What You’ll Need
There are a number of different ways to go about this, but we’ve found this to be the easiest and most reliable method. Here’s what you’ll need:
- Your current hard drive, with Windows installed. For simplicity’s sake we’ll call this drive—that is, the drive you’re migrating from—your “current hard drive” throughout the tutorial.
- A solid-state drive. This is the drive you’ll be migrating to. To get a rough idea of how big it should be, head to your current drive, navigate to
C:\Users\and right-click on your user folder. Hit Properties, and mark down how much space that folder takes up. Head to My Computer and note how much space Drive
C:has filled up, and subtract your user folder’s size from C:’s total. That’s how big your SSD needs to be, though I’d give yourself a good deal of wiggle room for future updates and new programs. We’ll assume, for the purposes of this guide, that you’ve already installed your new hard driveand are ready to migrate your data.
- A backup of all your data. Since you can’t clone only part of a drive, you’ll need to remove your music, movies, and other personal files from your current drive before migrating Windows to the SSD. That means you’ll want to back up your data somewhere else—whether that be an external drive, a spare internal drive, or the cloud. Just make sure that data is safe and recoverable, since we’ll be restoring it later on.
- EaseUS Todo Backup Free. This is the program we’ll be using to migrate your installation. It’s easy to use, free, and it can clone partitions from a big drive to a smaller drive, which is crucial for this process (since your SSD is probably smaller than your current hard drive).
A Note for Dual Booters
This guide assumes your main hard drive only has one partition on it, holding Windows and your documents. If you dual boot with Linux, OS X, or another version of Windows and it resides on the same drive, this whole process becomes a bit more complicated. Make extra sure you have a backup before continuing, and tweak the following two steps to the process:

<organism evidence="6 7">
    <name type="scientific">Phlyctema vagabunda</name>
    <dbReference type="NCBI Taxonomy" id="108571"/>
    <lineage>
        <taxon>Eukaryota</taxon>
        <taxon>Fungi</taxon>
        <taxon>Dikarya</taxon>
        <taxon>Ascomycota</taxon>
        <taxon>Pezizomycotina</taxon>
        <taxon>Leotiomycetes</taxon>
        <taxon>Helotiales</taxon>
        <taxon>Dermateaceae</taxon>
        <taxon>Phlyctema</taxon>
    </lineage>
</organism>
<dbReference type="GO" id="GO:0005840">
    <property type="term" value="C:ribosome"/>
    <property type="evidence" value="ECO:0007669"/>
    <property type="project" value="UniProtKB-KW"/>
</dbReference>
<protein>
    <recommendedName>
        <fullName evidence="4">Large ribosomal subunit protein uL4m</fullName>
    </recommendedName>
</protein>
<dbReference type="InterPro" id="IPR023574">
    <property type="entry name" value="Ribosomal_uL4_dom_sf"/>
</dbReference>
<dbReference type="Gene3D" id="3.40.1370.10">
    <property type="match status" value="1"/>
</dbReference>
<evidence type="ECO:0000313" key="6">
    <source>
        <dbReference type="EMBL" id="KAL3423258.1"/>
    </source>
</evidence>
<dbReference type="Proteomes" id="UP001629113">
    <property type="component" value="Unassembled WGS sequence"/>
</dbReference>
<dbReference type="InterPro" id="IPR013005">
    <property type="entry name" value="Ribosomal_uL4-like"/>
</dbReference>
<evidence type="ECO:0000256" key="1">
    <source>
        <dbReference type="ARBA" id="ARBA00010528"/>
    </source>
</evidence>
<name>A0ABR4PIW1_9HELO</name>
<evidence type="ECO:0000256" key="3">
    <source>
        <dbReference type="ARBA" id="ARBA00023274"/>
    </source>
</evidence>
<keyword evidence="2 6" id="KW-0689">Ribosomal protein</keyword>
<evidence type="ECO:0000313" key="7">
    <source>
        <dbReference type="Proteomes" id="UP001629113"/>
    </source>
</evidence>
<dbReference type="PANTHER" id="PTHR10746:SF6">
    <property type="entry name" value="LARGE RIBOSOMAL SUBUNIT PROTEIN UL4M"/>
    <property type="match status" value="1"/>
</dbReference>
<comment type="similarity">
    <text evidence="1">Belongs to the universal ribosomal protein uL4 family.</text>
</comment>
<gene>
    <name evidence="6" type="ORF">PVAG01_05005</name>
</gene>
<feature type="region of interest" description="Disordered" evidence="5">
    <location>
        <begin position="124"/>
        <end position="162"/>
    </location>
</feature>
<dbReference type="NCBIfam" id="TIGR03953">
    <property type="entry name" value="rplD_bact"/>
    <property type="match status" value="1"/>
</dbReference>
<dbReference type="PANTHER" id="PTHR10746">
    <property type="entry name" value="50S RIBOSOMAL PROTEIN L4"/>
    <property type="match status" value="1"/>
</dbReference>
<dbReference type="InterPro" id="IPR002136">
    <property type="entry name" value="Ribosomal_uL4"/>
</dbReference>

- In step three, you’ll want to click on your Windows partition and clone only that to the SSD instead of cloning the entire disk. Cloning the entire disk would bring all your partitions over, which you won’t likely have room for.
- After step three, you probably won’t be able to boot into Windows on your SSD. This is because the Windows bootloader resides on the MBR, not the partition itself. After you’ve migrated to the SSD, you’ll need to insert your Windows installation CD (or yourWindows 8 recovery disk) and choose “Repair Your Computer” from the main screen. Choose Startup Repair from the menu, and your computer should reboot a few times and repair the bootloader.
Step One: Defrag and Back Up Your Data
Before you start, you probably want to defragment your disk. Click the Start menu and type in “defrag”, hitting Disk Defragmenter when it comes up. Run one last defrag before you continue.